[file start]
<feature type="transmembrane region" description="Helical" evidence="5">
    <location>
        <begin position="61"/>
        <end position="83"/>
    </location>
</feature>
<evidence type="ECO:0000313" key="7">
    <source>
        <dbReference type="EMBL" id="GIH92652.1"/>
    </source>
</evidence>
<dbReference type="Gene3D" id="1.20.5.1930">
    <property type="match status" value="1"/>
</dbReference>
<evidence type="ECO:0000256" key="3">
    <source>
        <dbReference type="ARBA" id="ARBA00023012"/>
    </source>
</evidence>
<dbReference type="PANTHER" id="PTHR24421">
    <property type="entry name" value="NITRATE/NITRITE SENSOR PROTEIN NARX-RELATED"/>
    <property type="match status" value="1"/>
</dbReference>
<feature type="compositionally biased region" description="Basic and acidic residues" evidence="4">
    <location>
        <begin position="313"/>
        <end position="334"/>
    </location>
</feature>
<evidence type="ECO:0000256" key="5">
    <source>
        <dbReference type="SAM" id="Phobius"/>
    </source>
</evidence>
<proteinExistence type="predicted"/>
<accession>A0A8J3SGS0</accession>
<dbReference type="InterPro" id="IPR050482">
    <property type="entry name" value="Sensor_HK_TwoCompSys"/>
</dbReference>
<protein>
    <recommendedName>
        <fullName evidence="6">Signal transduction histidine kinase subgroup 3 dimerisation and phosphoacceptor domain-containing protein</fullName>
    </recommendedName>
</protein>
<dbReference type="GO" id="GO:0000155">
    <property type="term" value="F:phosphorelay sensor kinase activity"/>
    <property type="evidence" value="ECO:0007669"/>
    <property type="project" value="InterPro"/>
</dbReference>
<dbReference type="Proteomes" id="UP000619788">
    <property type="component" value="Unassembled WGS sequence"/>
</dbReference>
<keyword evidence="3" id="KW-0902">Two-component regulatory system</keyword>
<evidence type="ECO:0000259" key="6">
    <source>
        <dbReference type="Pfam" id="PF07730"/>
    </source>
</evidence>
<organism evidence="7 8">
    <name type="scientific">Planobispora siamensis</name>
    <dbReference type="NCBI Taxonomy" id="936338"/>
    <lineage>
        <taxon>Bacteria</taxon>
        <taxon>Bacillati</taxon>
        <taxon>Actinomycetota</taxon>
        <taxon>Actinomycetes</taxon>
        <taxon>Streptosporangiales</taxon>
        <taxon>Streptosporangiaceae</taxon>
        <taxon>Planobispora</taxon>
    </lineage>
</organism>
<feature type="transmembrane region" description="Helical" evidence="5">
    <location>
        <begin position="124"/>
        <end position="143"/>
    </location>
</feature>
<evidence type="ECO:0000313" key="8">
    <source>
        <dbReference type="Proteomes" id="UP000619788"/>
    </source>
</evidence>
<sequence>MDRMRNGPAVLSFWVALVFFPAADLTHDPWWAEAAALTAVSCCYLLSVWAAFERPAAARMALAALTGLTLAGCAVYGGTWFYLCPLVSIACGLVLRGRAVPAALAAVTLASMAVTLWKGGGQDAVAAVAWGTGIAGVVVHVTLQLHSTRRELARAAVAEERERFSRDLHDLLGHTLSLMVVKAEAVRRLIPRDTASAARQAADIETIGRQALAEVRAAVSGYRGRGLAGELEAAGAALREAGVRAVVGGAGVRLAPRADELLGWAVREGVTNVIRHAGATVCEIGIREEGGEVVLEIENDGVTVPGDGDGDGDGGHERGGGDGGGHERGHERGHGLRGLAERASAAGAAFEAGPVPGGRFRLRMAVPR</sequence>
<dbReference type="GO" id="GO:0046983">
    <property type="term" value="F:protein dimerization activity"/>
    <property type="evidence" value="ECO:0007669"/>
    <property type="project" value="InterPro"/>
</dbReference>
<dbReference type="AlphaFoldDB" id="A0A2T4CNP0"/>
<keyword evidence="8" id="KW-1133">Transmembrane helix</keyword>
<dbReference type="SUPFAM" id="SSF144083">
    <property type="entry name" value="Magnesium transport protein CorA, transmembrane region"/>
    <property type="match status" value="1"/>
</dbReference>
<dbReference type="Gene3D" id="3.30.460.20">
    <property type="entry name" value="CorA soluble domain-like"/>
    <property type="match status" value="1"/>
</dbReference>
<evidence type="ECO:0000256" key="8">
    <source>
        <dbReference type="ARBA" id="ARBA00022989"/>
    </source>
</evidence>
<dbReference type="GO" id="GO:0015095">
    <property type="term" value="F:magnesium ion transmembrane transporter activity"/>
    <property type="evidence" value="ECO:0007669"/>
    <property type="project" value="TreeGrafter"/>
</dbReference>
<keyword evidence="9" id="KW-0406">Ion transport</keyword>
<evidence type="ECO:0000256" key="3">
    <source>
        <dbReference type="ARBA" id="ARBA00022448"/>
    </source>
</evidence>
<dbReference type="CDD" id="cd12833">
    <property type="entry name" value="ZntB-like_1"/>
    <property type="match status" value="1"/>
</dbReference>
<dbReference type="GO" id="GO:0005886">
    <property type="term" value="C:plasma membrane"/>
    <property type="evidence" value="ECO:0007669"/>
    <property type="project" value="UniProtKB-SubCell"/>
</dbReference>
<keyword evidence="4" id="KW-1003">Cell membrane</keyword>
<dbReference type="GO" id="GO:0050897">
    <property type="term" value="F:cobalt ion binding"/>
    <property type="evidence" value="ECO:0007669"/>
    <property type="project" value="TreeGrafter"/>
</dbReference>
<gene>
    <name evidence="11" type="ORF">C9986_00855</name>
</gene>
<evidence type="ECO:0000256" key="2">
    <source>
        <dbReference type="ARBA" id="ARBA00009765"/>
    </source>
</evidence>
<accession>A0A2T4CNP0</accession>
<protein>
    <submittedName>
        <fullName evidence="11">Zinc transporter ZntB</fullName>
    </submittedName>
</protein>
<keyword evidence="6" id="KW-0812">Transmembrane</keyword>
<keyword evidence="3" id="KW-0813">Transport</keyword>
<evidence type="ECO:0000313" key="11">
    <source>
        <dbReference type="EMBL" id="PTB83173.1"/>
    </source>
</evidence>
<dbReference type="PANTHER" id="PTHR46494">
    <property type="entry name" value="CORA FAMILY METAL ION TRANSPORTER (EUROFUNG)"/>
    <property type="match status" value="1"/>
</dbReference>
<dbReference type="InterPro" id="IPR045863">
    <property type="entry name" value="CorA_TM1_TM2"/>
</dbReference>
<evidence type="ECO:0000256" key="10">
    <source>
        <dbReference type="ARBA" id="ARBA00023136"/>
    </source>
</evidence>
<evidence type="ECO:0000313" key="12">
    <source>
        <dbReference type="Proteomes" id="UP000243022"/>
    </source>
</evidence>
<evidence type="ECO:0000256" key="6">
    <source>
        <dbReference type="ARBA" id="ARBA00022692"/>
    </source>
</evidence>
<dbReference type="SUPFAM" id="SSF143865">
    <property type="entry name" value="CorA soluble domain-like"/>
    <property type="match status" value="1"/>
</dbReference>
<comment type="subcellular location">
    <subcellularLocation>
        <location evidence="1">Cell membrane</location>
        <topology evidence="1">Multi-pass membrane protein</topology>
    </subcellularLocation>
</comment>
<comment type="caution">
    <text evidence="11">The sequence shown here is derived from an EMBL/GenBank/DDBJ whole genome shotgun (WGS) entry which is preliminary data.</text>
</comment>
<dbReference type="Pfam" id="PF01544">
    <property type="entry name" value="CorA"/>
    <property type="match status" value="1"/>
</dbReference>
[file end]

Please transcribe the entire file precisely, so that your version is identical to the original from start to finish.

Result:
<feature type="transmembrane region" description="Helical" evidence="5">
    <location>
        <begin position="61"/>
        <end position="83"/>
    </location>
</feature>
<evidence type="ECO:0000313" key="7">
    <source>
        <dbReference type="EMBL" id="GIH92652.1"/>
    </source>
</evidence>
<dbReference type="Gene3D" id="1.20.5.1930">
    <property type="match status" value="1"/>
</dbReference>
<evidence type="ECO:0000256" key="3">
    <source>
        <dbReference type="ARBA" id="ARBA00023012"/>
    </source>
</evidence>
<dbReference type="PANTHER" id="PTHR24421">
    <property type="entry name" value="NITRATE/NITRITE SENSOR PROTEIN NARX-RELATED"/>
    <property type="match status" value="1"/>
</dbReference>
<feature type="compositionally biased region" description="Basic and acidic residues" evidence="4">
    <location>
        <begin position="313"/>
        <end position="334"/>
    </location>
</feature>
<evidence type="ECO:0000256" key="5">
    <source>
        <dbReference type="SAM" id="Phobius"/>
    </source>
</evidence>
<proteinExistence type="predicted"/>
<accession>A0A8J3SGS0</accession>
<dbReference type="InterPro" id="IPR050482">
    <property type="entry name" value="Sensor_HK_TwoCompSys"/>
</dbReference>
<protein>
    <recommendedName>
        <fullName evidence="6">Signal transduction histidine kinase subgroup 3 dimerisation and phosphoacceptor domain-containing protein</fullName>
    </recommendedName>
</protein>
<dbReference type="GO" id="GO:0000155">
    <property type="term" value="F:phosphorelay sensor kinase activity"/>
    <property type="evidence" value="ECO:0007669"/>
    <property type="project" value="InterPro"/>
</dbReference>
<dbReference type="Proteomes" id="UP000619788">
    <property type="component" value="Unassembled WGS sequence"/>
</dbReference>
<keyword evidence="3" id="KW-0902">Two-component regulatory system</keyword>
<evidence type="ECO:0000259" key="6">
    <source>
        <dbReference type="Pfam" id="PF07730"/>
    </source>
</evidence>
<organism evidence="7 8">
    <name type="scientific">Planobispora siamensis</name>
    <dbReference type="NCBI Taxonomy" id="936338"/>
    <lineage>
        <taxon>Bacteria</taxon>
        <taxon>Bacillati</taxon>
        <taxon>Actinomycetota</taxon>
        <taxon>Actinomycetes</taxon>
        <taxon>Streptosporangiales</taxon>
        <taxon>Streptosporangiaceae</taxon>
        <taxon>Planobispora</taxon>
    </lineage>
</organism>
<feature type="transmembrane region" description="Helical" evidence="5">
    <location>
        <begin position="124"/>
        <end position="143"/>
    </location>
</feature>
<evidence type="ECO:0000313" key="8">
    <source>
        <dbReference type="Proteomes" id="UP000619788"/>
    </source>
</evidence>
<sequence>MDRMRNGPAVLSFWVALVFFPAADLTHDPWWAEAAALTAVSCCYLLSVWAAFERPAAARMALAALTGLTLAGCAVYGGTWFYLCPLVSIACGLVLRGRAVPAALAAVTLASMAVTLWKGGGQDAVAAVAWGTGIAGVVVHVTLQLHSTRRELARAAVAEERERFSRDLHDLLGHTLSLMVVKAEAVRRLIPRDTASAARQAADIETIGRQALAEVRAAVSGYRGRGLAGELEAAGAALREAGVRAVVGGAGVRLAPRADELLGWAVREGVTNVIRHAGATVCEIGIREEGGEVVLEIENDGVTVPGDGDGDGDGGHERGGGDGGGHERGHERGHGLRGLAERASAAGAAFEAGPVPGGRFRLRMAVPR</sequence>
<dbReference type="GO" id="GO:0046983">
    <property type="term" value="F:protein dimerization activity"/>
    <property type="evidence" value="ECO:0007669"/>
    <property type="project" value="InterPro"/>
</dbReference>
<dbReference type="AlphaFoldDB" id="A0A2T4CNP0"/>
<keyword evidence="8" id="KW-1133">Transmembrane helix</keyword>
<dbReference type="SUPFAM" id="SSF144083">
    <property type="entry name" value="Magnesium transport protein CorA, transmembrane region"/>
    <property type="match status" value="1"/>
</dbReference>
<dbReference type="Gene3D" id="3.30.460.20">
    <property type="entry name" value="CorA soluble domain-like"/>
    <property type="match status" value="1"/>
</dbReference>
<evidence type="ECO:0000256" key="8">
    <source>
        <dbReference type="ARBA" id="ARBA00022989"/>
    </source>
</evidence>
<dbReference type="GO" id="GO:0015095">
    <property type="term" value="F:magnesium ion transmembrane transporter activity"/>
    <property type="evidence" value="ECO:0007669"/>
    <property type="project" value="TreeGrafter"/>
</dbReference>
<keyword evidence="9" id="KW-0406">Ion transport</keyword>
<evidence type="ECO:0000256" key="3">
    <source>
        <dbReference type="ARBA" id="ARBA00022448"/>
    </source>
</evidence>
<dbReference type="CDD" id="cd12833">
    <property type="entry name" value="ZntB-like_1"/>
    <property type="match status" value="1"/>
</dbReference>
<dbReference type="GO" id="GO:0005886">
    <property type="term" value="C:plasma membrane"/>
    <property type="evidence" value="ECO:0007669"/>
    <property type="project" value="UniProtKB-SubCell"/>
</dbReference>
<keyword evidence="4" id="KW-1003">Cell membrane</keyword>
<dbReference type="GO" id="GO:0050897">
    <property type="term" value="F:cobalt ion binding"/>
    <property type="evidence" value="ECO:0007669"/>
    <property type="project" value="TreeGrafter"/>
</dbReference>
<gene>
    <name evidence="11" type="ORF">C9986_00855</name>
</gene>
<evidence type="ECO:0000256" key="2">
    <source>
        <dbReference type="ARBA" id="ARBA00009765"/>
    </source>
</evidence>
<accession>A0A2T4CNP0</accession>
<protein>
    <submittedName>
        <fullName evidence="11">Zinc transporter ZntB</fullName>
    </submittedName>
</protein>
<keyword evidence="6" id="KW-0812">Transmembrane</keyword>
<keyword evidence="3" id="KW-0813">Transport</keyword>
<evidence type="ECO:0000313" key="11">
    <source>
        <dbReference type="EMBL" id="PTB83173.1"/>
    </source>
</evidence>
<dbReference type="PANTHER" id="PTHR46494">
    <property type="entry name" value="CORA FAMILY METAL ION TRANSPORTER (EUROFUNG)"/>
    <property type="match status" value="1"/>
</dbReference>
<dbReference type="InterPro" id="IPR045863">
    <property type="entry name" value="CorA_TM1_TM2"/>
</dbReference>
<evidence type="ECO:0000256" key="10">
    <source>
        <dbReference type="ARBA" id="ARBA00023136"/>
    </source>
</evidence>
<evidence type="ECO:0000313" key="12">
    <source>
        <dbReference type="Proteomes" id="UP000243022"/>
    </source>
</evidence>
<evidence type="ECO:0000256" key="6">
    <source>
        <dbReference type="ARBA" id="ARBA00022692"/>
    </source>
</evidence>
<dbReference type="SUPFAM" id="SSF143865">
    <property type="entry name" value="CorA soluble domain-like"/>
    <property type="match status" value="1"/>
</dbReference>
<comment type="subcellular location">
    <subcellularLocation>
        <location evidence="1">Cell membrane</location>
        <topology evidence="1">Multi-pass membrane protein</topology>
    </subcellularLocation>
</comment>
<comment type="caution">
    <text evidence="11">The sequence shown here is derived from an EMBL/GenBank/DDBJ whole genome shotgun (WGS) entry which is preliminary data.</text>
</comment>
<dbReference type="Pfam" id="PF01544">
    <property type="entry name" value="CorA"/>
    <property type="match status" value="1"/>
</dbReference>